You've got to understand, we were in a brand-new situation. We had $90 million worth of marijuana crop. That large a volume was new for us. We had a fire hazard storing the plants.

We decided we had to burn it because we were afraid it was going to burn down the Old Armory building where it was stored. When we lit up the pile, there was a brisk, 15-mph wind, but wouldn't you know it, as soon as the fire got going, an inversion occurred and held all the smoke over the town.

But really, this is a county problem. It's a Forest Service problem if it's on Forest Service land and it's a county problem if it's on county land. The CAO (county administrative officer), the county and the forest managers all need to be involved.

Taborski: The bust was impressive, but why didn't the department delay the raid until you could nab the growers?

Bergstrand: We believe they were Mexican nationals. When they're gone, they're gone. Something spooked them. They were sighted by a PG&E quad-runner and a helicopter, and that spooked them. We knew they had guns because they left 9-mm ammunition behind.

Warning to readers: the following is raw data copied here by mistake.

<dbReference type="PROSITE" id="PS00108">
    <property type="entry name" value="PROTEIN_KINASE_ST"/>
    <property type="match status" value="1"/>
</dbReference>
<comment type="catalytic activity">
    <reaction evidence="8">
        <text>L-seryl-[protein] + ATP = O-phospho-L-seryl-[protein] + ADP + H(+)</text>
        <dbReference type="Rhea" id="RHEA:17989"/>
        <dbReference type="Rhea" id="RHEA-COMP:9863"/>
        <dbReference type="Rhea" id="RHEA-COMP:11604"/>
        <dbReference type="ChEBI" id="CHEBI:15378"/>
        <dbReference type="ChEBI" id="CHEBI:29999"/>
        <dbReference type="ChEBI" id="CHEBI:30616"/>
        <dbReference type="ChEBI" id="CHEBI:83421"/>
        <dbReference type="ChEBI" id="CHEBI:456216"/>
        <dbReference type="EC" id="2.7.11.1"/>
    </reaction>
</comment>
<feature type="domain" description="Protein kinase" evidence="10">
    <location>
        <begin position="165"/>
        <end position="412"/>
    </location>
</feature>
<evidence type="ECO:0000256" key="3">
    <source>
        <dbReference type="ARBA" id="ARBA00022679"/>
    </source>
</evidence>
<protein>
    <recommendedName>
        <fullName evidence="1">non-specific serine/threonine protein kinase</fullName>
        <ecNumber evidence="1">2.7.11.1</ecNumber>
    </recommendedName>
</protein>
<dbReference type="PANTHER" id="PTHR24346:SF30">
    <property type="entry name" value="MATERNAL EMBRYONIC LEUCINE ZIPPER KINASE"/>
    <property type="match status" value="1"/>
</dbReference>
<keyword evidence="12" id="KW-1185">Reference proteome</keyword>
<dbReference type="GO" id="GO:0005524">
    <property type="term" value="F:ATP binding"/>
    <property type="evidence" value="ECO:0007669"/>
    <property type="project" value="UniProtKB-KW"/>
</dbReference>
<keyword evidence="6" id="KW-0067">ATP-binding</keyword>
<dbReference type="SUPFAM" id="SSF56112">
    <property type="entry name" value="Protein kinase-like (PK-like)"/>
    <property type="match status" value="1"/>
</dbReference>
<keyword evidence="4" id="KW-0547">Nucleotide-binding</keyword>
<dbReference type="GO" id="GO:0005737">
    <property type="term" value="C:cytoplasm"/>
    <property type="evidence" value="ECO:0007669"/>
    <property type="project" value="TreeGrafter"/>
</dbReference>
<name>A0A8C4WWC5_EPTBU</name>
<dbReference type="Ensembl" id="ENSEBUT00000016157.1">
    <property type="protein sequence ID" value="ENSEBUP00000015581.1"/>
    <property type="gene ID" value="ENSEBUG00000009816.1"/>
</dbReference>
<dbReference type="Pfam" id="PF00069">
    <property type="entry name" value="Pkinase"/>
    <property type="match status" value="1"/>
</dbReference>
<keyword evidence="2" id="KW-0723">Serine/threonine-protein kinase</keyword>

Taborski: They were able to just leave?

Bergstrand: Your Mexican national grower will choose fight or flight. We will sit on a lot of other sites if we think we can get the growers. The Mexicans haven't lost much money, since they don't get the profit until later. They lost the cost to plant and maintain the marijuana.

Taborski: Are there any vast marijuana fields still out there?

Bergstrand: Yes. There's nowhere where you get it all. However, this bust has opened up the scope of where we have to look. We found this site on the east side of the slope, not the usual west- and south-facing slopes. Is there another big crop out there? I just can't guess.

<span class=postbold>Medical marijuana</span>

Taborski: I hear reports of marijuana being confiscated even when a person has a medical-use marijuana card. That seems like a violation of civil rights.

Bergstrand: We still have reasons to confiscate even when someone has a card. People have to need it rather than be using it for recreation. It depends on how much, where and who is giving it out. For instance, a caregiver may be allowed to give it to a sick patient.

I'm working with the district attorney on this issue. We do leave some legal gardens out there. We uphold the law. I don't want to wear a helmet when I ride my motorcycle, but I do since it's the law.

<span class=postbold>High Sierra Music Festival</span>

Taborski: What have you learned from all the complaint letters that circulated after the music festival?

Bergstrand: I myself was offended by the SWAT van (at the entrance to the fairgrounds). I don't think there was a bad intention, but it should have been removed. It will be taken care of.